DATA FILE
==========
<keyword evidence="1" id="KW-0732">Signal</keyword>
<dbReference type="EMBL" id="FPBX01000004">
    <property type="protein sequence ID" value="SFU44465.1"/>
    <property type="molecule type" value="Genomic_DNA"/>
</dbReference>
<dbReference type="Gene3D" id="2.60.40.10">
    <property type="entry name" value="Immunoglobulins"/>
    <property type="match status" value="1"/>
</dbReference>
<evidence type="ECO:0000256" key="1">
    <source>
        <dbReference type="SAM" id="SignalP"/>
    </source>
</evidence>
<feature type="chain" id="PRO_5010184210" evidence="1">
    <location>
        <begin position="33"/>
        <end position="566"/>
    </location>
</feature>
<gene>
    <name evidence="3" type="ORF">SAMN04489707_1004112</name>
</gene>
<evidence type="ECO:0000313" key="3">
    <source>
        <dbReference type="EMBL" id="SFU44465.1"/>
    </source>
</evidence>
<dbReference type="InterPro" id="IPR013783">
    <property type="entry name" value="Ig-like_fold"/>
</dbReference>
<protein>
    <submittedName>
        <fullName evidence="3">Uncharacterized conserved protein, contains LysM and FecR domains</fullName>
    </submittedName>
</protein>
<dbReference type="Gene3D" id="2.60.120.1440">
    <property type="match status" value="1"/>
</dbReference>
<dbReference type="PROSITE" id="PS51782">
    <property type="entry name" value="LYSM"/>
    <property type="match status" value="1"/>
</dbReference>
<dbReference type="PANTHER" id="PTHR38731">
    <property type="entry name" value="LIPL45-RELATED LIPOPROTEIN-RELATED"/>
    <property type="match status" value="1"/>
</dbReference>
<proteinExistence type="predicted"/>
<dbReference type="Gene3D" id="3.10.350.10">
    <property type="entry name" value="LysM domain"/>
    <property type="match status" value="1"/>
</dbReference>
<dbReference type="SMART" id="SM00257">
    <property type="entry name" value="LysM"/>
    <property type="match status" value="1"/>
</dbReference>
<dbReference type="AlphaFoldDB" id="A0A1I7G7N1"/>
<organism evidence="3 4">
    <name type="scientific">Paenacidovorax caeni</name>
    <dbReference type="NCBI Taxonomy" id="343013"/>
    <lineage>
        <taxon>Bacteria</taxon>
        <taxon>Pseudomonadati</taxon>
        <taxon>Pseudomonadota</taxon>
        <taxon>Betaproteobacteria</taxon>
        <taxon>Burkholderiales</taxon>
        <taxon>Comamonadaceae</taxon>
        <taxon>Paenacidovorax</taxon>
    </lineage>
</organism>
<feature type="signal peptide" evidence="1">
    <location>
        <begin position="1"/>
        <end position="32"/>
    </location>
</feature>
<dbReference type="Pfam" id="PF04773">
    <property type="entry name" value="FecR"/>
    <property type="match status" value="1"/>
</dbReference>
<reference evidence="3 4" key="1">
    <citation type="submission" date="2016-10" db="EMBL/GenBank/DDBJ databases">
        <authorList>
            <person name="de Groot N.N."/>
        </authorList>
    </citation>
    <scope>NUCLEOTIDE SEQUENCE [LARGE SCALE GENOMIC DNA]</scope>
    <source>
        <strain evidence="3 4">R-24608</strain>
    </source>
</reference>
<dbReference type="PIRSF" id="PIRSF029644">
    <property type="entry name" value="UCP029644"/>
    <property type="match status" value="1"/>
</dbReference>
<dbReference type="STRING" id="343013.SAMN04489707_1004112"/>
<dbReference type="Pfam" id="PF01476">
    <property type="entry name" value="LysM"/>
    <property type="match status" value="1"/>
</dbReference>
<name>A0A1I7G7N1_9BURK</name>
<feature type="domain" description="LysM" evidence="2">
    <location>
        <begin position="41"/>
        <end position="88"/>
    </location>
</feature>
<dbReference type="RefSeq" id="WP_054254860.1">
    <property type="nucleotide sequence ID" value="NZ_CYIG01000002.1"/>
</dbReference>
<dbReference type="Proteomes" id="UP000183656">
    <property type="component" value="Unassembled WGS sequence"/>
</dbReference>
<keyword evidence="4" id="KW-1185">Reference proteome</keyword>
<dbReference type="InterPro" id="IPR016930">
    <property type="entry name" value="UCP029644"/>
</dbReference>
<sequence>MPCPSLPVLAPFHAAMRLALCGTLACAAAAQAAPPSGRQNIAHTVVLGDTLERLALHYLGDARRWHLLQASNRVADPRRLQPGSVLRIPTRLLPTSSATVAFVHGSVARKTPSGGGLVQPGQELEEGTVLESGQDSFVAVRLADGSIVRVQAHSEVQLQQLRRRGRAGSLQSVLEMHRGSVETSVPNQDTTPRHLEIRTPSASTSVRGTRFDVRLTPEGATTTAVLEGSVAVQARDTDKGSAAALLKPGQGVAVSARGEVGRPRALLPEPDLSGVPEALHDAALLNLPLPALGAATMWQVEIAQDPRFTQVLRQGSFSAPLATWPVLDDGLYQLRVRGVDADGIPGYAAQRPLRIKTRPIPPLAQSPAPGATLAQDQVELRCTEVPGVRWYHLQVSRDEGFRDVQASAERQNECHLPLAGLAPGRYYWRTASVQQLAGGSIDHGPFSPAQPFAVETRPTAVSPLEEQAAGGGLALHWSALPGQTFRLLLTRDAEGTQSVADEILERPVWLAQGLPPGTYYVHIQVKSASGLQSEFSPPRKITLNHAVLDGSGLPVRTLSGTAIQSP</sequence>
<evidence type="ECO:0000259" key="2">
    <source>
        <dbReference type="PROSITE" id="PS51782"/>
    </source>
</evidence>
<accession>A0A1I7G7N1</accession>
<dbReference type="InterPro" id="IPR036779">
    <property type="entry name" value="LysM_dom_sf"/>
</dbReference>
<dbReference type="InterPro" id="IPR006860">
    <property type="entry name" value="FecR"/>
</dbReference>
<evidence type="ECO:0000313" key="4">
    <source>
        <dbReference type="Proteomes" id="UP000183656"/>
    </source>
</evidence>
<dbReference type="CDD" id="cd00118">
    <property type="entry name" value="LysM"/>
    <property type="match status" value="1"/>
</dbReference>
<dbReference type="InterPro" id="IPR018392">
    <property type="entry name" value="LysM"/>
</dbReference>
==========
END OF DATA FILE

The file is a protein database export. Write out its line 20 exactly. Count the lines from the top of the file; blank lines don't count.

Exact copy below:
</feature>